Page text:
Note: The additional transformation logic will require extra logging/error handling but over the long haul is a better option than going for a point-to-point integration approach.

This will enable the asset provider, to integrate new applications faster (no need to custom develop messages and integration code for every new consumer) and reduce the cost of maintenance. Reducing application to application coupling is a key motivation for pursuing this approach as well.

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Using a Common Architecture for the Services Product Line

November 20, 2009

I introduced the data services product line in earlier posts here and here. As  a follow up I wanted to set the context for a common architecture for this product line. The idea is to have all products in a services product line need to share the same underlying architecture. The common architecture enables the development of a set of common software components and also facilitates variation management, product configuration, and consistent behavior across all the services.

The architecture typically consists of both domain agnostic technical assets and domain specific assets. The domain agnostic assts includes logging, error handling, auditing, metrics, and legacy service invocation modules. The domain specific assets includes data assets, relationships, domain events, and business process workflow components that get triggered based on rules. The common architecture also provides components to integrate with the workflow engine, initialize business processes, as well as provide approval, routing, and escalation steps for any kind of enterprise data entity.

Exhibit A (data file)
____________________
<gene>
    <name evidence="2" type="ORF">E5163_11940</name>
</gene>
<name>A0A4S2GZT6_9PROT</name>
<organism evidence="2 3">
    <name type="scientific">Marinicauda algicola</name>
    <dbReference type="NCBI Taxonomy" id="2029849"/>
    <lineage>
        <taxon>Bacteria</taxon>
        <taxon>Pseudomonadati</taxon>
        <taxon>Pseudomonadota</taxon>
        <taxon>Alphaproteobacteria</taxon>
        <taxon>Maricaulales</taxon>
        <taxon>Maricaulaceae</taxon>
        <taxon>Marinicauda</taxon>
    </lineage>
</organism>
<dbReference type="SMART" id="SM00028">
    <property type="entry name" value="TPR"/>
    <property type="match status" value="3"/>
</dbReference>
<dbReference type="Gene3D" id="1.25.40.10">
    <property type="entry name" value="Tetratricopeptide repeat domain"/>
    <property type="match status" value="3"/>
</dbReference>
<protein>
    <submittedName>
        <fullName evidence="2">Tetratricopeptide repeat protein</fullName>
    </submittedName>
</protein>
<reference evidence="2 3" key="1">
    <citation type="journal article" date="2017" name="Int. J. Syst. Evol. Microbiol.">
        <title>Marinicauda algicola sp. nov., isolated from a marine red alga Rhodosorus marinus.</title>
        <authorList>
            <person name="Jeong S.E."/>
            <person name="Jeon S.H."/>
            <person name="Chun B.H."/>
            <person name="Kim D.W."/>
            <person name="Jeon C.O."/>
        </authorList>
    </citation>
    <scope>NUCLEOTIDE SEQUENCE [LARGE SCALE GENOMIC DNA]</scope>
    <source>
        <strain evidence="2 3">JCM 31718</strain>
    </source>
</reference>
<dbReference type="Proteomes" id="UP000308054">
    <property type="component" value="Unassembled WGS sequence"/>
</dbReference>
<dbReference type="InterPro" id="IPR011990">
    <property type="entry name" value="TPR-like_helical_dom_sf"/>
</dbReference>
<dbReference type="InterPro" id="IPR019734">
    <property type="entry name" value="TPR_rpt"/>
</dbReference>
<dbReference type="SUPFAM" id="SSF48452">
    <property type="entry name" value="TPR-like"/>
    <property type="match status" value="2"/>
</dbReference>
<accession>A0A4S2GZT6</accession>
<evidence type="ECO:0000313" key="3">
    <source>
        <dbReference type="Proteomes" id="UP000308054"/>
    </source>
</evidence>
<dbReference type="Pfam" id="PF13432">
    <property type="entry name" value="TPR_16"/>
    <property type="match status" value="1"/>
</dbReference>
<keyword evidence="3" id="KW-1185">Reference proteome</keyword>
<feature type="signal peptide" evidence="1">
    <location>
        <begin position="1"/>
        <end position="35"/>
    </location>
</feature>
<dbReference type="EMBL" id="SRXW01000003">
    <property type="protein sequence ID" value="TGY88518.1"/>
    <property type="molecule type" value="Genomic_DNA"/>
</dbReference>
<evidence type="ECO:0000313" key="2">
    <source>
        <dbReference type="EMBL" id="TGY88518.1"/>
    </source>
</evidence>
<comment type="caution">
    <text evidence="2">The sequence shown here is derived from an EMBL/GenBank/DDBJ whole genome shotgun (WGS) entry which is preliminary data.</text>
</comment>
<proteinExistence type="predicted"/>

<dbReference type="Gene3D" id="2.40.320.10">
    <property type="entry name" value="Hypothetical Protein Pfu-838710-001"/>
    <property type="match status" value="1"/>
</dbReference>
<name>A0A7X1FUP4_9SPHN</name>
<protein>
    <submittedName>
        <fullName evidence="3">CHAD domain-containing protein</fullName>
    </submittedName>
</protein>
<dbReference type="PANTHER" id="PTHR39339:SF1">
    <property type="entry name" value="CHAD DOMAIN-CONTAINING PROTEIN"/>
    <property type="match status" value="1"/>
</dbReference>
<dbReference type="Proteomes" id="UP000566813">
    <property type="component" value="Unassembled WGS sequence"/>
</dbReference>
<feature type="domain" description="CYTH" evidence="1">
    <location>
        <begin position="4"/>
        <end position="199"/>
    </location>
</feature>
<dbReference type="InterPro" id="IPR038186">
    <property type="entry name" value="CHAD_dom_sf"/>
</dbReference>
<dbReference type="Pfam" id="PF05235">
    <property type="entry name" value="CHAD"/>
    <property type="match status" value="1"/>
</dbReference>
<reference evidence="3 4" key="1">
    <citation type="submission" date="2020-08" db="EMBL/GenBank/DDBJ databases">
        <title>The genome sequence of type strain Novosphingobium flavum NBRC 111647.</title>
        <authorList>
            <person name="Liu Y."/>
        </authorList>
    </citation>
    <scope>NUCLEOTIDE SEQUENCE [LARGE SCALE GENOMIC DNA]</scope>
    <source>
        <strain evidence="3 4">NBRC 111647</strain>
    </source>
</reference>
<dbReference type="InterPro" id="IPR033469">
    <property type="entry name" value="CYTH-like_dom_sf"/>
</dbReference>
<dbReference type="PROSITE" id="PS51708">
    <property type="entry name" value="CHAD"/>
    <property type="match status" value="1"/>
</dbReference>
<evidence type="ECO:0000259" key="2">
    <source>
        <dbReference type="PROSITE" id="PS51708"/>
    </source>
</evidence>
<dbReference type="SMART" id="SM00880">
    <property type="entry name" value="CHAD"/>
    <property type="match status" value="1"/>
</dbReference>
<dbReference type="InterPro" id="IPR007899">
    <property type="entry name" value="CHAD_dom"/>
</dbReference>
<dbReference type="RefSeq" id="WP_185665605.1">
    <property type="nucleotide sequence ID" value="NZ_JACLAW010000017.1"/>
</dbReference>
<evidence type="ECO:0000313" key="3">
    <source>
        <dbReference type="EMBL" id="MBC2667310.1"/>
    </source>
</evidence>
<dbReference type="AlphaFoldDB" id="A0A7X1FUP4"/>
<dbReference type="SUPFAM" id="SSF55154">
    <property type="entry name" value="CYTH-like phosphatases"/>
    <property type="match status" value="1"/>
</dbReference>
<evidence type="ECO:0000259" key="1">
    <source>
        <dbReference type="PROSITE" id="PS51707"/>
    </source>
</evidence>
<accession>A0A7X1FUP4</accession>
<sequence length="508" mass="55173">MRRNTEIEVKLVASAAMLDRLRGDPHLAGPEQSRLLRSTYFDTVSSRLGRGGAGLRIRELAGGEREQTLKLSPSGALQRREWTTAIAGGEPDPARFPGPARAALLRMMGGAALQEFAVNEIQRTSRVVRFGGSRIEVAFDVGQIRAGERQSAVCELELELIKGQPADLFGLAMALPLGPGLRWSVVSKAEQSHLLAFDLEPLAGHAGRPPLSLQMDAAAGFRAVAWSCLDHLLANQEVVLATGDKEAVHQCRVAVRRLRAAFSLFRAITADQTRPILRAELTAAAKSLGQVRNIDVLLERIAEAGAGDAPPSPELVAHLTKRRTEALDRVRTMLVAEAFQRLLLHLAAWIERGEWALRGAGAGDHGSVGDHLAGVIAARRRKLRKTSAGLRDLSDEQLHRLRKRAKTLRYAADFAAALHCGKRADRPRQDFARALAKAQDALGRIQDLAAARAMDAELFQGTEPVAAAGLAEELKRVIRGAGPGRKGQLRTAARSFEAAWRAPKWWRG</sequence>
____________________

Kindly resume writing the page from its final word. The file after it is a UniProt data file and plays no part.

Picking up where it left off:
The architecture needs to be reviewed to ensure that it meets the product line’s non-functional requirements such as availability, scalability, and runtime performance.  For instance, supporting high availability can be tricky when data repositories undergo scheduled maintenance on a periodic basis. Scalability is also a key quality attribute that needs to be addressed by the architecture where the need for connection pools, thread pools, and messaging session pools are extensively utilized. Additionally, the architecture can provide caching capabilities for most accessed data records as well as integrate with a lightweight rules engine for fast and efficient rule execution.

Data visibility is another key capability that the architecture needs to address – it can do so by providing an extension point in the processing lifecycle to integrate visibility logic (e.g. filtering attributes, masking data, or utilizing a third party authentication service to validate the identity of the caller etc.).  Ability to assign priorities to jobs in the processing queue based on SLA needs is another feature that could be provided by the common architecture.

Finally, the architecture needs to support several utility features: manage connectivity to each data source, allocate dedicated processor threads based on message volume, and monitor the health of each integration point outside the data service logic. The common product line architecture can potentially address both domain agnostic & domain specific needs.

In a follow up post, I will provide more detail on each of these capabilities and how they align with an agile software reuse approach.